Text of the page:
There’s a wooded knoll nestled into the lush landscape of the Bronx’s Woodlawn Cemetery that is home to the Edward S. and Mary S. Harkness Mausoleum. With its stone wall enclosure, 18 mourning figures, and chapel featuring a gabled slate roof, the mausoleum is both beautiful and dignified. Who is the couple at rest in this New York treasure? And what led to the construction of such an inspired memorial?
The story begins in 1921, when professional philanthropist Edward Stephen Harkness and his wife, Mary, were just 47 years old and purchased a prominent lot at the Woodlawn Cemetery to house a mausoleum. As the youngest son of oil mogul Stephen V. Harkness and his wife, Anna, Edward Harkness became a professional philanthropist whose significant financial gifts spoke to his focus on social responsibility. From health care to children’s welfare to higher education opportunities for women and minorities, his generosity was transformative to many.
Over the years, Edward and Mary collaborated with architect James Gamble Rogers who came to know the couple well. After purchasing a lot close to the Jerome Avenue entrance, Edward and Mary asked Rogers to design a mausoleum.
Thanks to Rogers’ friendship with the couple, he realized they would not be interested in the gaudy, lavish funerary style of the day. The issue was the gray granite. It was the 1920’s the era of “lavish” was pretty much over by then. After several visits to the site the Harkness’ selected here at the Woodlawn Cemetery, Rogers suggested a new, unique location on the side of the hill, describing his vision of a serene garden gravesite. Edward and Mary eventually agreed to the change and the project began.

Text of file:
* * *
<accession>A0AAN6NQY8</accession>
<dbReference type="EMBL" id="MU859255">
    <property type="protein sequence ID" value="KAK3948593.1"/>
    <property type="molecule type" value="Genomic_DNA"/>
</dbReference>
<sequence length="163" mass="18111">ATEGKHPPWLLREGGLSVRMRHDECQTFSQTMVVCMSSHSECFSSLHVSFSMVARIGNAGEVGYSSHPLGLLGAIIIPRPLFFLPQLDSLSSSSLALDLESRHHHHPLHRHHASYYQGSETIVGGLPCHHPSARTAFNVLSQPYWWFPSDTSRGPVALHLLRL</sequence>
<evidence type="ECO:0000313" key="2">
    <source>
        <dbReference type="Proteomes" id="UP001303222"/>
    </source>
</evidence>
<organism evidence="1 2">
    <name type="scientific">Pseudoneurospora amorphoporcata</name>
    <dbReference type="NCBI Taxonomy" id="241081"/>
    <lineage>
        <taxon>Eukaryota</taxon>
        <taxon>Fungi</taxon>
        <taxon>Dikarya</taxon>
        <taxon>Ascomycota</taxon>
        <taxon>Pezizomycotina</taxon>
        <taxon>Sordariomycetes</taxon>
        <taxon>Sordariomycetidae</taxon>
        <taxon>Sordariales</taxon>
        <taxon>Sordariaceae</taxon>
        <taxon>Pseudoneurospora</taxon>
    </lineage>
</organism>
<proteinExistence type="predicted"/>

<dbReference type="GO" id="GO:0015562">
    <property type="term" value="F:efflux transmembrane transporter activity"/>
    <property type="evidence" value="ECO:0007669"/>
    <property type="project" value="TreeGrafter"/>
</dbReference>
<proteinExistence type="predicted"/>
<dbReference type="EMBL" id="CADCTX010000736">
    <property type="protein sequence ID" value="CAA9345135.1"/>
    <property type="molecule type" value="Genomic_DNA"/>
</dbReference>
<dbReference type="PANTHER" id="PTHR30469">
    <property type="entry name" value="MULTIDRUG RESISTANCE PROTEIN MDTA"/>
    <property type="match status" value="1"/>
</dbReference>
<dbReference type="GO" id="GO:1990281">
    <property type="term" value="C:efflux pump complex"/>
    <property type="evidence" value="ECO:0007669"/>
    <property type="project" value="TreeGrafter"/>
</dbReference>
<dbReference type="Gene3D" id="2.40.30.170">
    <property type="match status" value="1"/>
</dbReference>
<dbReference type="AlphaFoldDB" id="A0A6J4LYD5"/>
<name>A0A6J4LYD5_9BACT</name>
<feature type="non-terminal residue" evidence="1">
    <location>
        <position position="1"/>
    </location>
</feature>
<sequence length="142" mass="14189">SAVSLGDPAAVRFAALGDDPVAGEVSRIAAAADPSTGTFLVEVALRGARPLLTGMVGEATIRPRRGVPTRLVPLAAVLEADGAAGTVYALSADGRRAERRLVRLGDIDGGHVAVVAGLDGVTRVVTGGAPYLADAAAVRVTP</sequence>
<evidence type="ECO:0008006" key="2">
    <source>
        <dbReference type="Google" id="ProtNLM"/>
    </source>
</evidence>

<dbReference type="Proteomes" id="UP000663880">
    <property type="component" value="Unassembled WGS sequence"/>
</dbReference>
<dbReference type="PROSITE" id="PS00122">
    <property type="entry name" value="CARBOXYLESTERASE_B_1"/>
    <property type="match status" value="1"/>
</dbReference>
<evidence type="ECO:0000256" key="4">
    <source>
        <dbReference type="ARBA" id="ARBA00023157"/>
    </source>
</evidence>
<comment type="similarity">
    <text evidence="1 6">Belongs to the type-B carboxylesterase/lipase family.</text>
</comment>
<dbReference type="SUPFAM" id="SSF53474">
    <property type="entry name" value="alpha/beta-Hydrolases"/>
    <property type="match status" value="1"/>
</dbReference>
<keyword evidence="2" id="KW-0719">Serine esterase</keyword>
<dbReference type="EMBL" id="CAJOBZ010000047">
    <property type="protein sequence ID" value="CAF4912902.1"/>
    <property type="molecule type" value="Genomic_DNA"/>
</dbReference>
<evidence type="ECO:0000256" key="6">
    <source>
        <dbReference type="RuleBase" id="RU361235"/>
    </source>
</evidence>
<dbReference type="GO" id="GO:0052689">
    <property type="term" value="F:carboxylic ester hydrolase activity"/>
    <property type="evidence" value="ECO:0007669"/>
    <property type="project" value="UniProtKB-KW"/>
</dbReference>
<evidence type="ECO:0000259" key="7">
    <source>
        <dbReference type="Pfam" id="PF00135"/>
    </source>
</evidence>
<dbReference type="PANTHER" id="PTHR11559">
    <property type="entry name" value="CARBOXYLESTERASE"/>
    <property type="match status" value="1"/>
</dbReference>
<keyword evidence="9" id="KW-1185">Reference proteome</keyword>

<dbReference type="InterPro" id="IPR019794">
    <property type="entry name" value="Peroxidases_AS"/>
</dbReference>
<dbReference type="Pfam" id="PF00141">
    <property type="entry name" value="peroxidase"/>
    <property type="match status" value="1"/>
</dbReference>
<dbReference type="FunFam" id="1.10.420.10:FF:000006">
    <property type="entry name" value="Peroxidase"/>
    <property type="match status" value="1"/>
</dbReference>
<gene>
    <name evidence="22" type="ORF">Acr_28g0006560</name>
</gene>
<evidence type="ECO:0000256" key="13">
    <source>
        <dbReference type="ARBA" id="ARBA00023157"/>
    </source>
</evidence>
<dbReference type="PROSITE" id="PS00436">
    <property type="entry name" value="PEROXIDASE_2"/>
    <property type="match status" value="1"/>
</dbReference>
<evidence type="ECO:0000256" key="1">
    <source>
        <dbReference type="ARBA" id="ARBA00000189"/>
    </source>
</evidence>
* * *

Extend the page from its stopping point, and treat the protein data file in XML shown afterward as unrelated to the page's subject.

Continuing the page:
Working alongside landscape designer Beatrix Farrand, Rogers’ design featured a perfect circle of green grass surrounded by a wall. Enclosed is a small chapel with two sarcophagi, home to interior burial crypts. They are entombed below ground – not in free standing sarcophagi. Rogers selected light and cheerful colors, creating an antique effect, highlighted by a pediment above the door. Visitors may enter the chapel through a metal gate set within the archway featuring the ancient symbol of the Tree of Life. Vistors can only enter when on tour with the conservancy. It is a teak door, decorated with monel trim created by Samuel Yellin.
The mausoleum was completed in 1925, and Edward and Mary went on to expand and improve the grounds and building over the next 15 years.
Today, you can find the couple laid to rest here at the Woodlawn Cemetery in a mausoleum delicately designed to their more reserved preferences. It is not the cemetery’s largest or costliest monument, yet the relationship between gate, garden, and building creates a stunning impression all its own.
In years past, experts from the New York Botanical Garden were consulted on new plantings and our restoration team aimed to bring the site back to its 1940 appearance. The memorial was cited as a contributing factor in the designation of Woodlawn Cemetery as a National Historic Landmark in 2011. We encourage you to plan a visit to see this piece of history in all its splendor.
Our 400-acre, non-sectarian cemetery is an oasis in an urban setting. More than 310,000 individuals are interred on its grounds and over 100,000 visitors from around the world come to explore the property every year. As is evidenced by the Harkness Mausoleum, Woodlawn is an outdoor showplace of distinctive masterworks – and there’s a story behind each one.
If you have questions or are interested in learning more about Woodlawn, don’t hesitate to reach out to us anytime.